They may not be many, but the five oil paintings that comprise Maureen Lemko’s ongoing exhibit are certainly memorable. The artist colorfully depicts a quintet of familiar scenes in her work hanging through April at the Liverpool Public Library lobby. All artists aspire to show us our world through a new pair of eyes, and Maureen succeeds as she brings a fresh perspective to Old First, the village’s iconic burnt umber brick edifice. Other local landmarks Lemko rendered include Liverpool United Methodist’s famous purple door, an old willow basket barn, Liverpool Cemetery and Baldwinsville’s Abbott Farms.
Ready or not, here comes baseball. Syracuse Chiefs groundskeeper John Stewart and his crew worked overtime last week scraping ice out of the dugouts at NBT Bank Stadium, where the local International League entry hopes to open its season at 2 p.m. Thursday, April 3. The top farm club of the Washington Nationals, the Chiefs will face New York Yankees Triple-A affiliate, the Scranton/Wilkes-Barre Railriders, who remain in town for games at 5 p.m. Friday, and 2 p.m. Saturday and Sunday; 474-7833; syracusechiefs.com.
For more than three decades, WCNY-FM has been serving the blind and visually-impaired residents of Central New York with a special radio service called READ-OUT.
Every March, the Syracuse Cinephile Society’s annual Cinefest draws hundreds of vintage film fans from around the world to little ol’ Liverpool. The attendees view rare movies, most of them shot during the first half of the 20th century.
When you walk into Baldwinsville’s Canal Walk Cafe, you’re surrounded by the talents of local artists in a variety of media: culinary, crafting and paintings just to name a few. What you may not know is that one of those artists responsible for the eclectic and eye-catching decor is also involved in dishing up your palate’s preference. Meet your server, Jackie Colello, a gifted painter whose passion involves another kind of palette: color.
Born with spina bifida in 1949, Mike Casale spent his entire 64 years wearing various contraptions designed to hold his body upright to offset the effects of the congenital spinal disorder. A naturally affable fella, Mike often commented frankly on his disability. “I’m 64 years old, 4-foot-3, and I use a cane,” he said, but he never complained about it and never let it hold him back. A talented bass guitarist who lived in Liverpool, Mike became of the most recognizable entertainers in Central New York. He made his initial mark on the local music scene from 1970 to 1985 as one-half of the duo Neighborhood Friends alongside six-string guitarist Gary Sprague.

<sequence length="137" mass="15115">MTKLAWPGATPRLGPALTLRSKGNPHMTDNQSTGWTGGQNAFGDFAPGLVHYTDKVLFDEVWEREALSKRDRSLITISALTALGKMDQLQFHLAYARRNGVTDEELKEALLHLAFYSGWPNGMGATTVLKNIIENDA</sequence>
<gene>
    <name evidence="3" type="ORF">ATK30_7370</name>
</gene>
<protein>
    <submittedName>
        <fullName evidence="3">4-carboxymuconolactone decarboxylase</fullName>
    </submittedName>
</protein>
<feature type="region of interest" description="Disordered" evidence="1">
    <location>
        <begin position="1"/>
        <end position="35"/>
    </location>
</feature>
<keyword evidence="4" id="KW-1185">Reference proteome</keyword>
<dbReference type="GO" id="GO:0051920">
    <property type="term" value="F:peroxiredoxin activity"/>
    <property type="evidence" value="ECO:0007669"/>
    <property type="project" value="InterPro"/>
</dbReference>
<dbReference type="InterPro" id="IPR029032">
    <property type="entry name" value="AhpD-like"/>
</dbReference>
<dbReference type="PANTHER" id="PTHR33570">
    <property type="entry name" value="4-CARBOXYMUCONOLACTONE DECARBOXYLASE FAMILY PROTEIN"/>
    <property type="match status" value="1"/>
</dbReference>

The Limp Lizard BBQ specializes in Southern-style delicacies such as pulled pork, barbecued chicken, catfish, ribs and jambalaya. And no, despite the business’s name, the cooks there never grill iguana. This Sunday afternoon, however, one of the Limp Lizard’s regular customers, Joe Romano, will host a wild game dinner at the little bar and restaurant at 201 First St. There’s no lizard meat on his menu, but Romano will prepare plenty of venison, pheasant, duck, wild turkey and fish. Romano, who lives in Liverpool, is a 21st-century Renaissance man. A talented sculptor and carpenter with a shop on North Cypress Street and a home on Hickory Street, Romano’s also a gifted gastronome. For instance, he makes his own maple syrup and his own homemade wine, although I’m sure he’s careful not to mix them.